Sundance Film Festival attracts Hollywood's brightest stars
A slapstick comedy about a woman obsessed with Pride and Prejudice is a highlight of the first weekend of films at the Sundance Film festival in the US.
"Tally ho!," shouts American Pie actress Jennifer Coolidge in Jane Austen send-up, Austenland, which premiered this weekend. "The British are coming!"
She appears to have got that right in the case of Austenland, which is about a woman so obsessed with the 1996 BBC production of Pride and Prejudice that she journeys to England to find her Mr Darcy.
It is directed by Jerusha Hess, who - along with her husband Jared - directed surprise 2004 hit Napoleon Dynamite, and has a mainly British cast and crew, and was filmed on location in the UK.
With rave reviews from audiences, it's being touted as this summer's Bridesmaids - although this low-budget, independent film can currently only dream of those kinds of profits. Hess says she prefers to think of it as "the anti-Downton Abbey".
"Everyone in the US is so obsessed with British costume drama and here we are as a costume drama comedy. But sometimes we forget that Jane Austen herself was a comedic genius. I think she'd like to see someone ripping it out of her work."
This is what the Sundance Film Festival is famous for - transforming the fortunes of made-on-a-shoestring movies and giving them a platform for commercial success. Its latest example is Beasts of the Southern Wild by Benh Zeitlin, which had its world premiere at Sundance in 2012, and now has four Oscar nominations.
Similarly, all the documentaries nominated at this year's Academy Awards screened at Sundance.
Started in 1985 in the ski-resort of Park City, Utah by actor Robert Redford, this year it has 57 world premieres and half of all the films in competition are made by women - a first for any film festival.
"If you have an independent film, you want to bring it to Sundance," explains actor Daniel Radcliffe. " No other place can do such big things for a tiny movie."
Radcliffe is another competitor at this year's event, for John Krokidas's feature film debut, Kill Your Darlings.
The former child star plays beat poet Allen Ginsberg as a young student in the throes of literary revolution, along with his contemporaries Jack Kerouac and William Burroughs. He auditioned for the part four years ago when he was still filming the Harry Potter series.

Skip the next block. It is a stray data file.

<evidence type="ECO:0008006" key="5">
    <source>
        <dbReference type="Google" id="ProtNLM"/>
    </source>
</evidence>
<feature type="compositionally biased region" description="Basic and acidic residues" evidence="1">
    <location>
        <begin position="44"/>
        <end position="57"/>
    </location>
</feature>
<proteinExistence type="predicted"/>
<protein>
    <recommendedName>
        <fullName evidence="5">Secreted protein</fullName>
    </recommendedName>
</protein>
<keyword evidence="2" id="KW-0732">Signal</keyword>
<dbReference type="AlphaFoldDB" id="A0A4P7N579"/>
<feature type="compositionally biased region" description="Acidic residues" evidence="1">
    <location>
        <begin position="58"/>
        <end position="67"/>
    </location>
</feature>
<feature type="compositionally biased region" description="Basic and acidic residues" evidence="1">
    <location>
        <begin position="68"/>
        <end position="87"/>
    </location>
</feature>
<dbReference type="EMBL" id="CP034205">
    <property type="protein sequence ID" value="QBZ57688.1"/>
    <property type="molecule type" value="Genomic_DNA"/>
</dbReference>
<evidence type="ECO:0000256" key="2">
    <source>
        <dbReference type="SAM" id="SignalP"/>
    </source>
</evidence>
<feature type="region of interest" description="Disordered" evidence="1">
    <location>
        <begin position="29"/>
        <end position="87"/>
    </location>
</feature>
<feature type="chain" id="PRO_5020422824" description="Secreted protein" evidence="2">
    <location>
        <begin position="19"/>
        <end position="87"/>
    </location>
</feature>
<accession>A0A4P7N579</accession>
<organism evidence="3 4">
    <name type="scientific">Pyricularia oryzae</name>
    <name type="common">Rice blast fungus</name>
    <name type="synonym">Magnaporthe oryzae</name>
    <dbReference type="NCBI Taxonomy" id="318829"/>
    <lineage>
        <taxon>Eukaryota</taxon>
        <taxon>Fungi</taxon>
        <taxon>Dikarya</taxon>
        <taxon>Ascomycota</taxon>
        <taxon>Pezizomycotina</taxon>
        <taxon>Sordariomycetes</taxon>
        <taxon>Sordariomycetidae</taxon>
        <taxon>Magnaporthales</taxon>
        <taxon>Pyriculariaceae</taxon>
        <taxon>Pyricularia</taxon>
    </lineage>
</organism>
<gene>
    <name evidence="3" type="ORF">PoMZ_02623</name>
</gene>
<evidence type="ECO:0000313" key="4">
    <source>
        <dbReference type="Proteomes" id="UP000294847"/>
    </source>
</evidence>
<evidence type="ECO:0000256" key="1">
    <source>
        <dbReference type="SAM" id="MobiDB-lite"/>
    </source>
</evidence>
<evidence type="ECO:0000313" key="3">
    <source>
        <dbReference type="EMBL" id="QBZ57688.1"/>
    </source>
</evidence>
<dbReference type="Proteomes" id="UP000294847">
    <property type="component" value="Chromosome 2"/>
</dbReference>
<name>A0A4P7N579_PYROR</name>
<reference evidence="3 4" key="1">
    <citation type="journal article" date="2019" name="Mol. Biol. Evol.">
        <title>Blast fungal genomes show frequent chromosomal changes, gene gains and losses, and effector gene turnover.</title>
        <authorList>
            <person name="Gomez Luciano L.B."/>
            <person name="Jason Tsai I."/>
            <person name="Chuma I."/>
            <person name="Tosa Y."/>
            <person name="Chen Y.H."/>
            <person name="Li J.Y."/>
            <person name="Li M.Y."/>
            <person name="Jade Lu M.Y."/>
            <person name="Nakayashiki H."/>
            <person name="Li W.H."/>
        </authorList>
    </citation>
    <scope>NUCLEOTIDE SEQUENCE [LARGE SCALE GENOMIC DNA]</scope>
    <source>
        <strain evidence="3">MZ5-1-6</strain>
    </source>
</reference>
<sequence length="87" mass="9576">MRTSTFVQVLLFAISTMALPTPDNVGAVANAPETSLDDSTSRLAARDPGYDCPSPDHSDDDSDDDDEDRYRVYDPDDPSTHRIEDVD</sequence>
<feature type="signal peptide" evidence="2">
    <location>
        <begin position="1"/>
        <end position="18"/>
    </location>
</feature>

"We did everything wrong on this film, basically, " he says. " We had no budget, and yet it was a period drama set in lavish locations. Somehow we've pulled it off. Honestly, I think it's the very best thing I have ever done."
Critics seemed inclined to agree, calling the movie, "the Social Network for the Beat generation" - although without Radcliffe's presence, the film may have struggled for more column inches.
His presence is another indicator of how popular the event is with big stars. Over the first weekend of the festival, it has featured a line-up that the Cannes Film Festival would envy - Nicole Kidman, Naomi Watts, Julianne Moore, Matthew McConaughey and Joseph Gordon-Levitt have braved the freezing temperatures and utilitarian venues to premiere their movies.
They are joined by film producers and talent managers, leading to Park City to be described during the festival as "LA on snow."
Alongside the major actors are major brands who, on occasion, hand out gifts in Park City, which has led to accusations of the "Hollywood-isation" of Sundance - something John Cooper, the festival's Chief Programmer, says is unintentional.
"Because the studios are no longer making many character dramas, these actors have to find their creativity in smaller, often low-budget indie films," he explains. "So really, I suppose Hollywood has come to us.
The Dark Knight Rises and Looper star Joseph Gordon-Levitt agrees. He makes his directing debut with Don Jon's Addiction, a comedy examining attitudes to pornography. "There wouldn't even be independent cinema now in the US without Sundance existing," he says. "There would be no platform for half the films I have made."
Cooper says he was surprised at the amount of sex featured in the submissions for this year's competition - from The Look of Love, Michael Winterbottom's biopic of porn baron Paul Raymond, starring Steve Coogan, to Amanda Seyfried playing one of the most famous porn stars of all time, Linda Lovelace, in another biopic.
It is the documentary category, however, that usually provokes the biggest headlines of Sundance. This year, After Tiller, a study of four doctors in the USA who provide late-term abortions, was such a controversial subject that metal detectors had to be installed at the premiere for fear of assassination attempts.
After Tiller puts a human face to a divisive political issue in the US and there was, according to director Lana Wilson, "more security than for Nicole Kidman."
Another documentary, Twenty Feet from Stardom puts a face to some of the most nameless people in the music industry, namely backing singers.
With commentary from Bruce Springsteen and Sting, it charts the fortunes of artists who've supported Michael Jackson and Stevie Wonder but never managed to find stardom themselves. It became the first film to find a buyer at this year's festival - in this case, producer Harvey Weinstein.
Although there was no sign of any of these music stars, one rock star has been spotted around Park City - Dave Grohl, making his directing debut in a documentary, with Sound City - a look at the legendary LA studio where Nirvana recorded their definitive classic album Nevermind.
He and the rest of his band The Foo Fighters nearly closed down Park City's tiny Main Street when they played a local pub in celebration of the world premiere.
For ten days in January, this small town in Utah really is the biggest place in the entertainment industry.
The Sundance Film Festival runs until January 27, 2013. The UK leg will be held in London in April.